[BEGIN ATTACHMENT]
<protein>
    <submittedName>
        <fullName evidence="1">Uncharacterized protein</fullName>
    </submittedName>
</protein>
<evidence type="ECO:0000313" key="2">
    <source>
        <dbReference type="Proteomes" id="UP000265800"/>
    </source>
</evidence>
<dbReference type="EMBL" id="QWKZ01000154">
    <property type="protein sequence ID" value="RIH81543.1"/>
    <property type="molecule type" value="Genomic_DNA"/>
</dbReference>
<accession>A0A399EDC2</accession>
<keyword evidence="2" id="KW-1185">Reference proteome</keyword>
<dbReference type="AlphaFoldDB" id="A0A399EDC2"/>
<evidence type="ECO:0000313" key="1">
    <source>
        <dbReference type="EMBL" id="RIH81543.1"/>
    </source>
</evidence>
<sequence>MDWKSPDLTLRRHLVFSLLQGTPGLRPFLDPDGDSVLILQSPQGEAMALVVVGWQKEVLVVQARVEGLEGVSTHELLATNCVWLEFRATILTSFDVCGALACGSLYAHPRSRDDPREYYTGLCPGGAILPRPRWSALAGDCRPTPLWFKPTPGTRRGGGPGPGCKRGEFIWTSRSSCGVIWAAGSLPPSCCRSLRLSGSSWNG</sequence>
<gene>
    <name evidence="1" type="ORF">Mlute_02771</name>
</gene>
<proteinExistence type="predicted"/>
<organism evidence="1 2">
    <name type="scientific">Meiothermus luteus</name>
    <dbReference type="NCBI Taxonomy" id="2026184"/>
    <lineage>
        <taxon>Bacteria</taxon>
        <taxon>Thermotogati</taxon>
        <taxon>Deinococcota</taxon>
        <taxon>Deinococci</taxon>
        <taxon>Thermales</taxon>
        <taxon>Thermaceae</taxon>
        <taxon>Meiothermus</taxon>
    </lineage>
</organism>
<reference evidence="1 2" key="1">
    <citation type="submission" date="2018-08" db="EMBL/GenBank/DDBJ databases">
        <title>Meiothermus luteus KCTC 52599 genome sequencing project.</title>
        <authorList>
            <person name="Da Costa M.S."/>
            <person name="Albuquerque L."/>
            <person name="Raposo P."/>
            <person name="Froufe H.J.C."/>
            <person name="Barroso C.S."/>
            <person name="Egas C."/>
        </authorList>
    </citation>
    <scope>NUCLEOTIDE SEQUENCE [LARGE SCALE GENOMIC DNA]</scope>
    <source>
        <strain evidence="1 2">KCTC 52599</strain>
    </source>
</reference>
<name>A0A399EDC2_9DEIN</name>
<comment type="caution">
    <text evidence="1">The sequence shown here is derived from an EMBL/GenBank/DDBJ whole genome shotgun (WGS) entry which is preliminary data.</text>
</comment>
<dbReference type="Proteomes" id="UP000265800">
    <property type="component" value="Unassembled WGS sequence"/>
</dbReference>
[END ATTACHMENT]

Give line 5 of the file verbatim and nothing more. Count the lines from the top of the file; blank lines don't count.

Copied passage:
</protein>